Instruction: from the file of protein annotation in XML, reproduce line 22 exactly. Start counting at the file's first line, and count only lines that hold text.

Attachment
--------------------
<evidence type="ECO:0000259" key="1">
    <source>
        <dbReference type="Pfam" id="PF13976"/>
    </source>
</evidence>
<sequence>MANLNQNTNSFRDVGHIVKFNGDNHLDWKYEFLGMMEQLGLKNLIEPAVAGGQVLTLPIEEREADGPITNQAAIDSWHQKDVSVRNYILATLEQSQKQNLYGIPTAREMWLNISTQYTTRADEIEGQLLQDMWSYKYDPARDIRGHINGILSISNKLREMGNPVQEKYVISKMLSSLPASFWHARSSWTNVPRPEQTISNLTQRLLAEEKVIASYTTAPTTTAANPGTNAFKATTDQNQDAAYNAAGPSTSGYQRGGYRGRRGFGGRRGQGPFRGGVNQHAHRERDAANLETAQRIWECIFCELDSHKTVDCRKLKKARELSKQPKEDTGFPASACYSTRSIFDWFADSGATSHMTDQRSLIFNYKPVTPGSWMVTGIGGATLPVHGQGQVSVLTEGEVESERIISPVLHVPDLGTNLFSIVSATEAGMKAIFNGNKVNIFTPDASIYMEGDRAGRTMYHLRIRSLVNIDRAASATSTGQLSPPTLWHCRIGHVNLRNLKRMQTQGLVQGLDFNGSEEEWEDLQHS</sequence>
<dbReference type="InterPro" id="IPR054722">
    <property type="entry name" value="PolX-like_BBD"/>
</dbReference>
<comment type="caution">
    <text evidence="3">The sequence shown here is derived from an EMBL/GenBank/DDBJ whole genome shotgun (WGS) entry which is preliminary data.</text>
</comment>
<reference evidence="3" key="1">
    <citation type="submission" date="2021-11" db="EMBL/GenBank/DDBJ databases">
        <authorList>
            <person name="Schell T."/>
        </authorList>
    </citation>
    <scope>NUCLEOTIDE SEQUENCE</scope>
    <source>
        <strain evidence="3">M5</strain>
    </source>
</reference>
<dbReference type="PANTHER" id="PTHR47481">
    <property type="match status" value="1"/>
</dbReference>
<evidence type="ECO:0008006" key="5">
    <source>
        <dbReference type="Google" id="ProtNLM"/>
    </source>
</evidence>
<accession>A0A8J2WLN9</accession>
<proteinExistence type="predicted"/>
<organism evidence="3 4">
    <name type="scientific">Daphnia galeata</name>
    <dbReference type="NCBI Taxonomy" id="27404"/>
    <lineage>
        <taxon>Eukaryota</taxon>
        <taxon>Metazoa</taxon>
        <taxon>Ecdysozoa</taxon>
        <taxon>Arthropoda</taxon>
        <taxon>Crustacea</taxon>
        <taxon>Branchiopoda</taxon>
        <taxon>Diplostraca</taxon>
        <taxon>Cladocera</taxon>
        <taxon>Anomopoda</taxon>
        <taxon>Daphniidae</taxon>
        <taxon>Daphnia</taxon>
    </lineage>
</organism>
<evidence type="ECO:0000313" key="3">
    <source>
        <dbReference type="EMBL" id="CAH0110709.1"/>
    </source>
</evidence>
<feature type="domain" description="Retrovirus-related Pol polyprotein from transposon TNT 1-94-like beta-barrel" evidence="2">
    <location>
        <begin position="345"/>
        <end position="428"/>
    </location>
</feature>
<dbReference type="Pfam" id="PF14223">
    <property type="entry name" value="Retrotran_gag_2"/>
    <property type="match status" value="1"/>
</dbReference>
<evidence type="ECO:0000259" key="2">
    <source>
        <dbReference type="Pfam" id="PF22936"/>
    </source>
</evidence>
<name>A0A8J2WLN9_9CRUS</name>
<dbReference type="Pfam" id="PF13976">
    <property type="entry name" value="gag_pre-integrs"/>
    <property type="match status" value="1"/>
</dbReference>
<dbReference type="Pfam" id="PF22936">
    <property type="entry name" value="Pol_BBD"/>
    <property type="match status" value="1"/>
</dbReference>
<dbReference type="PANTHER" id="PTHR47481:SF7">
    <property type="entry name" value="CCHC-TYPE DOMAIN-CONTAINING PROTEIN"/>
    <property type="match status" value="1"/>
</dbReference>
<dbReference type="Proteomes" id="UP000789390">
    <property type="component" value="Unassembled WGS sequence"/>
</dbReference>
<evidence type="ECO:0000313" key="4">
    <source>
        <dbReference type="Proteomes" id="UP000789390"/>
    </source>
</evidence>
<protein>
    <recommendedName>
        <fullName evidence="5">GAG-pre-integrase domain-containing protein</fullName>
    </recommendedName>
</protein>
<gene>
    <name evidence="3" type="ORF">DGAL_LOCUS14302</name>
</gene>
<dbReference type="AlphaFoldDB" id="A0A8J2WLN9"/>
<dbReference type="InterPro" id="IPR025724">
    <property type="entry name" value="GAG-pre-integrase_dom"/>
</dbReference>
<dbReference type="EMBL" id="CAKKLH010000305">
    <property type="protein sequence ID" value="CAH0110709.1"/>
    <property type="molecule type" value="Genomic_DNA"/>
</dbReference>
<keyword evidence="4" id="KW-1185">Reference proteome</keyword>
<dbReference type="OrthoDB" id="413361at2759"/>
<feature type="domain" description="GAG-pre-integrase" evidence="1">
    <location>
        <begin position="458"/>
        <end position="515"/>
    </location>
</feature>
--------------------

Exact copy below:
    </source>